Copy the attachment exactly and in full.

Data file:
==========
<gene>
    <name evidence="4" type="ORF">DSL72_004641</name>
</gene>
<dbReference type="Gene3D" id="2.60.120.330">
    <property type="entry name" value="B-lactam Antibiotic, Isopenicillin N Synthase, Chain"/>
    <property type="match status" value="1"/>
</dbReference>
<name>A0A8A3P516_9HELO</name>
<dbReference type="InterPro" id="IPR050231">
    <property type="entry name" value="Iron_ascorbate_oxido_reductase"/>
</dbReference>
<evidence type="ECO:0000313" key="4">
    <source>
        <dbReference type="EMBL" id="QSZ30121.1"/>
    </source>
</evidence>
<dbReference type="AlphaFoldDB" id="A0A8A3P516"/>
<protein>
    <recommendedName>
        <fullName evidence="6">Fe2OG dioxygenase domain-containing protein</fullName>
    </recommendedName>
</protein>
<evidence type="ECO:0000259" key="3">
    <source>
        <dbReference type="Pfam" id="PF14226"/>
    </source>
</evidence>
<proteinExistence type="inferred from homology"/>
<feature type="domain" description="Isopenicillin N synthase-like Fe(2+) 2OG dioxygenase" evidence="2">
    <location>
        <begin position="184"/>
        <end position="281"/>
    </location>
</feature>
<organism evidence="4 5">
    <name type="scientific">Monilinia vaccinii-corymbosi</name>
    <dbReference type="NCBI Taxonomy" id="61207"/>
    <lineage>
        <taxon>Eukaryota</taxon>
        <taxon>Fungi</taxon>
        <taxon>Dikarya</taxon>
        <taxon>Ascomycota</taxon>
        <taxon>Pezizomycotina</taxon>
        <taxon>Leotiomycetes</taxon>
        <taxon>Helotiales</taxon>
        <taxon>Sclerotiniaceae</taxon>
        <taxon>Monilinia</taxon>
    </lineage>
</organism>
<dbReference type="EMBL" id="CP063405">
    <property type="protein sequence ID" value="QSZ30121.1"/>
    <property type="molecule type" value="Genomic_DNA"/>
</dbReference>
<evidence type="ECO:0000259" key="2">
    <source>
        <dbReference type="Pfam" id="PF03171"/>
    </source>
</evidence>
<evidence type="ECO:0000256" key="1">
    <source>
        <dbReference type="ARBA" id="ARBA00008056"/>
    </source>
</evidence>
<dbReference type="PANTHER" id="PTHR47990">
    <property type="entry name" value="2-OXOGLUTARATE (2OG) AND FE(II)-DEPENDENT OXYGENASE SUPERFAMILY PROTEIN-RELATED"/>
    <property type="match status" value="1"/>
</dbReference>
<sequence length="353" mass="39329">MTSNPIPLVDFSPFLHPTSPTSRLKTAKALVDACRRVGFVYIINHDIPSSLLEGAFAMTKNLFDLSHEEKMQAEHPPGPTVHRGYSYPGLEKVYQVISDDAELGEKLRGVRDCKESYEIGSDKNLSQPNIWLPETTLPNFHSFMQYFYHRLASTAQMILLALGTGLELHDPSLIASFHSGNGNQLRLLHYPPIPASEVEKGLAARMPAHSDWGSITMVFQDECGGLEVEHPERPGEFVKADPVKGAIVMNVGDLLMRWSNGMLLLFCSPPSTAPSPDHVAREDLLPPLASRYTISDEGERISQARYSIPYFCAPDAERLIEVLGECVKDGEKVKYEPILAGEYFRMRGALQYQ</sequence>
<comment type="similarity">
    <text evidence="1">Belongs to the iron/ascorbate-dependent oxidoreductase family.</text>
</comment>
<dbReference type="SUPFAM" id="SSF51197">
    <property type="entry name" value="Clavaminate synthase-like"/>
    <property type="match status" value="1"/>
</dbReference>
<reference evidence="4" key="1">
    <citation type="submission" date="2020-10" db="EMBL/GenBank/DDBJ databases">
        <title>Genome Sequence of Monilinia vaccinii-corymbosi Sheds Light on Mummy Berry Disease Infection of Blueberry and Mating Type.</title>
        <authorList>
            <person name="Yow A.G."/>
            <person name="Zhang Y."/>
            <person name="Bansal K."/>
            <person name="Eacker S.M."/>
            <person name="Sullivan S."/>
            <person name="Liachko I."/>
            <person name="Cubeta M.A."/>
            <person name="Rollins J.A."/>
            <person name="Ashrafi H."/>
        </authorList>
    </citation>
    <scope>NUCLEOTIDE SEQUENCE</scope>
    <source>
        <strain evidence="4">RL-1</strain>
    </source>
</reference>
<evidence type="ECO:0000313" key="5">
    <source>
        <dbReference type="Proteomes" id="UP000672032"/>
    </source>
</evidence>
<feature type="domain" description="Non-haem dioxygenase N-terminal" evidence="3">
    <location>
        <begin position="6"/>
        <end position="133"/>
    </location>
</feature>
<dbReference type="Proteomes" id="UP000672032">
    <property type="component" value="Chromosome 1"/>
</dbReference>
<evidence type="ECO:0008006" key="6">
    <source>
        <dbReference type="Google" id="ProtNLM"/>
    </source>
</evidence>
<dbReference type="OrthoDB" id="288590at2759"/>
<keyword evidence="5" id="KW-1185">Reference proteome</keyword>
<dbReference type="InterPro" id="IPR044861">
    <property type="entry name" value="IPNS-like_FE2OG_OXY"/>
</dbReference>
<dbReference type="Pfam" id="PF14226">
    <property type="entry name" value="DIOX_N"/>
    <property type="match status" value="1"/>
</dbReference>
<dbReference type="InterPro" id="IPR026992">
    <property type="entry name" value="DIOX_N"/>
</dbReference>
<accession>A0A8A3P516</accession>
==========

<gene>
    <name evidence="4" type="ORF">DSL72_004641</name>
</gene>
<dbReference type="Gene3D" id="2.60.120.330">
    <property type="entry name" value="B-lactam Antibiotic, Isopenicillin N Synthase, Chain"/>
    <property type="match status" value="1"/>
</dbReference>
<name>A0A8A3P516_9HELO</name>
<dbReference type="InterPro" id="IPR050231">
    <property type="entry name" value="Iron_ascorbate_oxido_reductase"/>
</dbReference>
<evidence type="ECO:0000313" key="4">
    <source>
        <dbReference type="EMBL" id="QSZ30121.1"/>
    </source>
</evidence>
<dbReference type="AlphaFoldDB" id="A0A8A3P516"/>
<protein>
    <recommendedName>
        <fullName evidence="6">Fe2OG dioxygenase domain-containing protein</fullName>
    </recommendedName>
</protein>
<evidence type="ECO:0000259" key="3">
    <source>
        <dbReference type="Pfam" id="PF14226"/>
    </source>
</evidence>
<proteinExistence type="inferred from homology"/>
<feature type="domain" description="Isopenicillin N synthase-like Fe(2+) 2OG dioxygenase" evidence="2">
    <location>
        <begin position="184"/>
        <end position="281"/>
    </location>
</feature>
<organism evidence="4 5">
    <name type="scientific">Monilinia vaccinii-corymbosi</name>
    <dbReference type="NCBI Taxonomy" id="61207"/>
    <lineage>
        <taxon>Eukaryota</taxon>
        <taxon>Fungi</taxon>
        <taxon>Dikarya</taxon>
        <taxon>Ascomycota</taxon>
        <taxon>Pezizomycotina</taxon>
        <taxon>Leotiomycetes</taxon>
        <taxon>Helotiales</taxon>
        <taxon>Sclerotiniaceae</taxon>
        <taxon>Monilinia</taxon>
    </lineage>
</organism>
<dbReference type="EMBL" id="CP063405">
    <property type="protein sequence ID" value="QSZ30121.1"/>
    <property type="molecule type" value="Genomic_DNA"/>
</dbReference>
<evidence type="ECO:0000259" key="2">
    <source>
        <dbReference type="Pfam" id="PF03171"/>
    </source>
</evidence>
<evidence type="ECO:0000256" key="1">
    <source>
        <dbReference type="ARBA" id="ARBA00008056"/>
    </source>
</evidence>
<dbReference type="PANTHER" id="PTHR47990">
    <property type="entry name" value="2-OXOGLUTARATE (2OG) AND FE(II)-DEPENDENT OXYGENASE SUPERFAMILY PROTEIN-RELATED"/>
    <property type="match status" value="1"/>
</dbReference>
<sequence length="353" mass="39329">MTSNPIPLVDFSPFLHPTSPTSRLKTAKALVDACRRVGFVYIINHDIPSSLLEGAFAMTKNLFDLSHEEKMQAEHPPGPTVHRGYSYPGLEKVYQVISDDAELGEKLRGVRDCKESYEIGSDKNLSQPNIWLPETTLPNFHSFMQYFYHRLASTAQMILLALGTGLELHDPSLIASFHSGNGNQLRLLHYPPIPASEVEKGLAARMPAHSDWGSITMVFQDECGGLEVEHPERPGEFVKADPVKGAIVMNVGDLLMRWSNGMLLLFCSPPSTAPSPDHVAREDLLPPLASRYTISDEGERISQARYSIPYFCAPDAERLIEVLGECVKDGEKVKYEPILAGEYFRMRGALQYQ</sequence>
<comment type="similarity">
    <text evidence="1">Belongs to the iron/ascorbate-dependent oxidoreductase family.</text>
</comment>
<dbReference type="SUPFAM" id="SSF51197">
    <property type="entry name" value="Clavaminate synthase-like"/>
    <property type="match status" value="1"/>
</dbReference>
<reference evidence="4" key="1">
    <citation type="submission" date="2020-10" db="EMBL/GenBank/DDBJ databases">
        <title>Genome Sequence of Monilinia vaccinii-corymbosi Sheds Light on Mummy Berry Disease Infection of Blueberry and Mating Type.</title>
        <authorList>
            <person name="Yow A.G."/>
            <person name="Zhang Y."/>
            <person name="Bansal K."/>
            <person name="Eacker S.M."/>
            <person name="Sullivan S."/>
            <person name="Liachko I."/>
            <person name="Cubeta M.A."/>
            <person name="Rollins J.A."/>
            <person name="Ashrafi H."/>
        </authorList>
    </citation>
    <scope>NUCLEOTIDE SEQUENCE</scope>
    <source>
        <strain evidence="4">RL-1</strain>
    </source>
</reference>
<evidence type="ECO:0000313" key="5">
    <source>
        <dbReference type="Proteomes" id="UP000672032"/>
    </source>
</evidence>
<feature type="domain" description="Non-haem dioxygenase N-terminal" evidence="3">
    <location>
        <begin position="6"/>
        <end position="133"/>
    </location>
</feature>
<dbReference type="Proteomes" id="UP000672032">
    <property type="component" value="Chromosome 1"/>
</dbReference>
<evidence type="ECO:0008006" key="6">
    <source>
        <dbReference type="Google" id="ProtNLM"/>
    </source>
</evidence>
<dbReference type="OrthoDB" id="288590at2759"/>
<keyword evidence="5" id="KW-1185">Reference proteome</keyword>
<dbReference type="InterPro" id="IPR044861">
    <property type="entry name" value="IPNS-like_FE2OG_OXY"/>
</dbReference>
<dbReference type="Pfam" id="PF14226">
    <property type="entry name" value="DIOX_N"/>
    <property type="match status" value="1"/>
</dbReference>
<dbReference type="InterPro" id="IPR026992">
    <property type="entry name" value="DIOX_N"/>
</dbReference>
<accession>A0A8A3P516</accession>